“Besides, how much pressure can we really be applying, with all the off-coverage that we play? How much pressure can we really be applying, when we allow opponents a 66.6 completion percentage? (9th worst in the NFL.) How much pressure can we really be applying, when in 626 pass attempts by opponents, we only come away with 10 interceptions in 16 games.
“Opponents have realized that our bark (hurries) is a lot worse than our bite (actual sacks). As a result, opposing QBs are standing in those pockets, with total faith that they’ll have time to get the ball to an open man. And we keep making them right for doing so! We too often don’t make teams pay for doing that.
“This monotonous four man rush, has yielded some highly mixed results. Before you mention that we went 13 – 3 and won a Super Bowl with this system, keep Four Things in mind:
1) We also went 7 – 9 with it.
2) We also went 9 – 7 with it.
3) We gave up an all-time record number of passing yards in that Super Bowl win.
4) If it wasn’t for that Super Bowl’s only sack (sack-fumble), we may have allowed a comeback.
“So let’s not get cocky about our four man rush. It’s praised for its hits, but it generates an awful lot of misses.
“We need to turn up the heat. And we need to turn it up more often. Like the Bears did last year getting 50 sacks and keeping opposing QB’s to a rating of 72.9. (That’s not a typo.) They got sacks from everywhere, including 6 from their secondary.
“Settling for hurries with these simple four man rushes… It seems like teams have figured us out. It’s time to adopt and adapt new tactics.
“Schwartz like to use off-coverage. He likes his Cornerbacks to play with a “cushion” of 5 or so yards off the line of scrimmage, so that they can read the intent of the receiver. (Is it an inside route, an outside route, a GO route, etc.?) That allows the CB to constrict their area of responsibility, release (if needed) the receiver to underneath LB coverage, and inform the Safety about where they have to be to help deep.
“Last year the Eagles defense allowed opposing QB’s a 66.6 completion percentage (9th worst in the NFL). We also allowed 4,308 passing yards (3rd worst), 60 passes of 20 or more yards (tied for 3rd worst), collected just 10 interceptions (only 7 teams had fewer)*.
“On the plus side, we only gave up 6 passes of 40 or longer (only 3 teams allowed fewer), and only 22 touchdowns all year (only 7 teams allowed fewer). Then again why would a team gamble if we keep giving them easy completions?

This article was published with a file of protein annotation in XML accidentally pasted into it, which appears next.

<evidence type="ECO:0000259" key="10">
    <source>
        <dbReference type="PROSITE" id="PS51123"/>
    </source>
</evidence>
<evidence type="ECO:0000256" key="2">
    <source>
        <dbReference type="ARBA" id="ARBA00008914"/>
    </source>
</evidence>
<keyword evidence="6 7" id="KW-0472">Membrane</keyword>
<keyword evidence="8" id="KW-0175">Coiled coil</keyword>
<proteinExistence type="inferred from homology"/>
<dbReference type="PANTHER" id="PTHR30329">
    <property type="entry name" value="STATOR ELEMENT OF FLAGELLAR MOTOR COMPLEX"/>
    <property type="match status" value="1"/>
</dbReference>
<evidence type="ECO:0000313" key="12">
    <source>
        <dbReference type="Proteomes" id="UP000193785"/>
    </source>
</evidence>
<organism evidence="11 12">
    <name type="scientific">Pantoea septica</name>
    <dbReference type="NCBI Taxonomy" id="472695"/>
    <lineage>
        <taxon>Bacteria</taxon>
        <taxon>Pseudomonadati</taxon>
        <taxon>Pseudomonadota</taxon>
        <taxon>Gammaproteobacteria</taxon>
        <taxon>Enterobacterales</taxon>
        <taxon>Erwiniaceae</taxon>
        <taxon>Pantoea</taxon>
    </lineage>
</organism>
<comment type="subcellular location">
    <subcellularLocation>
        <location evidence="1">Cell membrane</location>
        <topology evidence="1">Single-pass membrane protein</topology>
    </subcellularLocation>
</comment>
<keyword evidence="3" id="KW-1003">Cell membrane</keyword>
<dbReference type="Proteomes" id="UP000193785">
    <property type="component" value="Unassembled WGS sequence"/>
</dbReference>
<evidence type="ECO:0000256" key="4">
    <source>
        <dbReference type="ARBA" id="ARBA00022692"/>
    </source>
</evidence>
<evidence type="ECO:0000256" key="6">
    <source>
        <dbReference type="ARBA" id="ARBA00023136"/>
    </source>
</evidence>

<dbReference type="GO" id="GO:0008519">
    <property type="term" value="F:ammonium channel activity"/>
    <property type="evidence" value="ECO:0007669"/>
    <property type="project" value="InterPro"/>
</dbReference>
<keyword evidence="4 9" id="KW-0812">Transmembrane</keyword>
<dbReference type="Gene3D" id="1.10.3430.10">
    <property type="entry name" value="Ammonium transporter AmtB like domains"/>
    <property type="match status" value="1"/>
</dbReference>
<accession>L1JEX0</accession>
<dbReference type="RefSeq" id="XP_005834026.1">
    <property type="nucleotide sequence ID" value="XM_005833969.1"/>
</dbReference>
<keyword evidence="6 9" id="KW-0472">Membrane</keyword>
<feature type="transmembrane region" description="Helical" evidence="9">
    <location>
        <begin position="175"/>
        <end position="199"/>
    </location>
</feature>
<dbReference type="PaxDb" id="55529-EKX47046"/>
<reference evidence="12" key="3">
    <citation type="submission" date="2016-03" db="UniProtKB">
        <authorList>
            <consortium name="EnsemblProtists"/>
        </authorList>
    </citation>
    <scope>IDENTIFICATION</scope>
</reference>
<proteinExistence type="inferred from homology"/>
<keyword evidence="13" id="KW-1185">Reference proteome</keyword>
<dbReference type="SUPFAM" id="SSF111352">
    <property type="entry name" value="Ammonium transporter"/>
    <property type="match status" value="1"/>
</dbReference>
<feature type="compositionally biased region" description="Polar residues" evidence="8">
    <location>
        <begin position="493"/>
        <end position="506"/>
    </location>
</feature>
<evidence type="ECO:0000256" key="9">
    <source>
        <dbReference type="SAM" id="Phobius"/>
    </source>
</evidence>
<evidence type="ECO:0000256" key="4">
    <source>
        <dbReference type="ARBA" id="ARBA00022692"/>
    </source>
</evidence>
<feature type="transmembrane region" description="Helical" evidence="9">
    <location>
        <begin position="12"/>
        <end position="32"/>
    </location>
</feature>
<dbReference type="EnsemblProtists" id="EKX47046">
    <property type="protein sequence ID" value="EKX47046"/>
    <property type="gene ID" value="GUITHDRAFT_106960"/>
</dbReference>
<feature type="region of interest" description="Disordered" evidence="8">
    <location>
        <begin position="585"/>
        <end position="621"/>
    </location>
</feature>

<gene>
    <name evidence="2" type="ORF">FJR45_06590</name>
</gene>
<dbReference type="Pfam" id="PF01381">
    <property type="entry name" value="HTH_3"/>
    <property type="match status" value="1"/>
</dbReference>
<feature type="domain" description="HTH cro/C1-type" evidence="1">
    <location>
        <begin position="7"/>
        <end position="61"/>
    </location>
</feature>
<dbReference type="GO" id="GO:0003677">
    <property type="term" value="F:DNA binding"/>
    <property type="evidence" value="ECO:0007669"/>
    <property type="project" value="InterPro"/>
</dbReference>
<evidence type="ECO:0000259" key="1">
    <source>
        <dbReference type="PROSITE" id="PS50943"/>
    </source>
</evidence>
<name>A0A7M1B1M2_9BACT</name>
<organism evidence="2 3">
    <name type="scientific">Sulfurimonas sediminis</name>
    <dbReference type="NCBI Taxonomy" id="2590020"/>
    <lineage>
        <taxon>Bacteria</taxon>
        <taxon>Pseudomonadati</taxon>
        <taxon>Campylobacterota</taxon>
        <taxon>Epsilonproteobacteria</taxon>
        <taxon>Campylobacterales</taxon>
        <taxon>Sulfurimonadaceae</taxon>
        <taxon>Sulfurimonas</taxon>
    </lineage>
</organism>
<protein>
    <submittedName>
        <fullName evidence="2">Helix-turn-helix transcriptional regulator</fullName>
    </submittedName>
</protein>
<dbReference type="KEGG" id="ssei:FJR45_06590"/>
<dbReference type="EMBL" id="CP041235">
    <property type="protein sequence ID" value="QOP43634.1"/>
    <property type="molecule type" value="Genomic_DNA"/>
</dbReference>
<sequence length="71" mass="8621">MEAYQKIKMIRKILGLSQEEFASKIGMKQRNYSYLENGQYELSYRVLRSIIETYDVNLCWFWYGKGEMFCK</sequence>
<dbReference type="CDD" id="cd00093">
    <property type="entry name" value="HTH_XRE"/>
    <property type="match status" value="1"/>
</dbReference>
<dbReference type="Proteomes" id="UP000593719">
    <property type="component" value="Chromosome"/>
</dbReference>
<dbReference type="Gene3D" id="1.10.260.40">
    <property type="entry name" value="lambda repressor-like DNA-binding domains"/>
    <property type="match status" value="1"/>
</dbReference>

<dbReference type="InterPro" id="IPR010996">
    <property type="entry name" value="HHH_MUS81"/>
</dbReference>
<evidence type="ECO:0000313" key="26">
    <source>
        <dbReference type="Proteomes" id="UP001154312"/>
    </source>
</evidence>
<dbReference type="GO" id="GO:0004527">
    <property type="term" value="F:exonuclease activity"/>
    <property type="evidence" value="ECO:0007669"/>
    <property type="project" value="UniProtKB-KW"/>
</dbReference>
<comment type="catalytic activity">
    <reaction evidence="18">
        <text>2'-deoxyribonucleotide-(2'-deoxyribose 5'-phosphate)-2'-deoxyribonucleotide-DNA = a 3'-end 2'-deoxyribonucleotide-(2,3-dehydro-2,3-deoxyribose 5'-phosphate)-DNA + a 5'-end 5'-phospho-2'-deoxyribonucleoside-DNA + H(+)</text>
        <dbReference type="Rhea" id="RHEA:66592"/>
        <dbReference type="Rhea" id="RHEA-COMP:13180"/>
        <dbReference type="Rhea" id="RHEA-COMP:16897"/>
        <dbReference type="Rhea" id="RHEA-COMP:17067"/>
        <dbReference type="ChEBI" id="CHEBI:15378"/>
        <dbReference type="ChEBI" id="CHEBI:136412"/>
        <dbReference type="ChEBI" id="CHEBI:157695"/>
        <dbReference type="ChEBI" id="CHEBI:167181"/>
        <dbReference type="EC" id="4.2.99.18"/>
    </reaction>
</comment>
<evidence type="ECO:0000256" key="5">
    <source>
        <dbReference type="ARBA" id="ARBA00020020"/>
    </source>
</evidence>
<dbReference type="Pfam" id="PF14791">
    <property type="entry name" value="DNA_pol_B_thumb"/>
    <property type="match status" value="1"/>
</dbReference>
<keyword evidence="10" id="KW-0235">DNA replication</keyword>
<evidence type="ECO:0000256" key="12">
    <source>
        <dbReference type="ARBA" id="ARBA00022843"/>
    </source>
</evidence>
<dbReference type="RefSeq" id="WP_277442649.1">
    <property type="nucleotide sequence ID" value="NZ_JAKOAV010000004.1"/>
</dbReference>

“We aren’t giving up the big plays, but we also aren’t getting our Defense off the field. Plus, the longer the opponent has the ball, the more opportunities they have to do something dangerous with it.
“We simply aren’t doing enough to get teams off the field. We aren’t doing enough to create turnovers. We aren’t doing enough to turn so many hurries into sack/fumbles. We aren’t doing enough to be disruptive. That 66.6 completion percentage (9th worst) tells that tale. New Orleans (both games) tells that tale.
“Good but not good enough. If the mission is to win, then similar to the Patriots, we need to adjust to the situation, then adopt and adapt those tactics that will help us accomplish our goal.
“RUSHING for 2,000 yards has to be one of the goals for the 2019 season. If another Super Bowl win is our mission, then we must pay respect to a very basic NFL truth. Specifically: If you want to win playoff games, pack your defense and your run game.
“When the Eagles won the Super Bowl in 2017, we ran for 2,115. Last year in 2018, we ran for 1,570. See the difference?
“During the regular season last year, we won 9 games. In each of those 9 wins, the Eagles ran the ball at least 20 times on non-QB carries. Our lone playoff win also fits into this category. We lost every game in 2018 where we didn’t run the ball at least 20 times.
“Since 1999, the Eagles have run for 2,000 yards six times. Of those six times, we reached the Super Bowl twice (one win), and the NFC Championship game three times (two wins). More importantly, we only missed the playoffs once. (Note: in 1980, the Eagles as a team, ran for 1,995 yards. We lost that Super Bowl)
“We need to make a solid commitment to running opponents down physically. We need to make a solid commitment to controlling the clock. We need to make a solid commitment to limiting an opponents opportunities to posses the ball.
“The NFL season is a marathon, not a sprint. It is a war of attrition. It’s critical that we adopt and adapt the tactics to accomplish our goal. In this case we need look no further than our own recent past.
“So let’s get to wearing away our obstacles. Setting a goal of 125 rushing yards per game, and then executing it, does exactly that.”
Well, you get the point of the BEAST by now, which dovetails with my point about drafting for “need”. Sometimes the need for systemic change takes precedence over perceived personnel needs in the draft. It’s just another modifier to throw at you in the mBPA theory.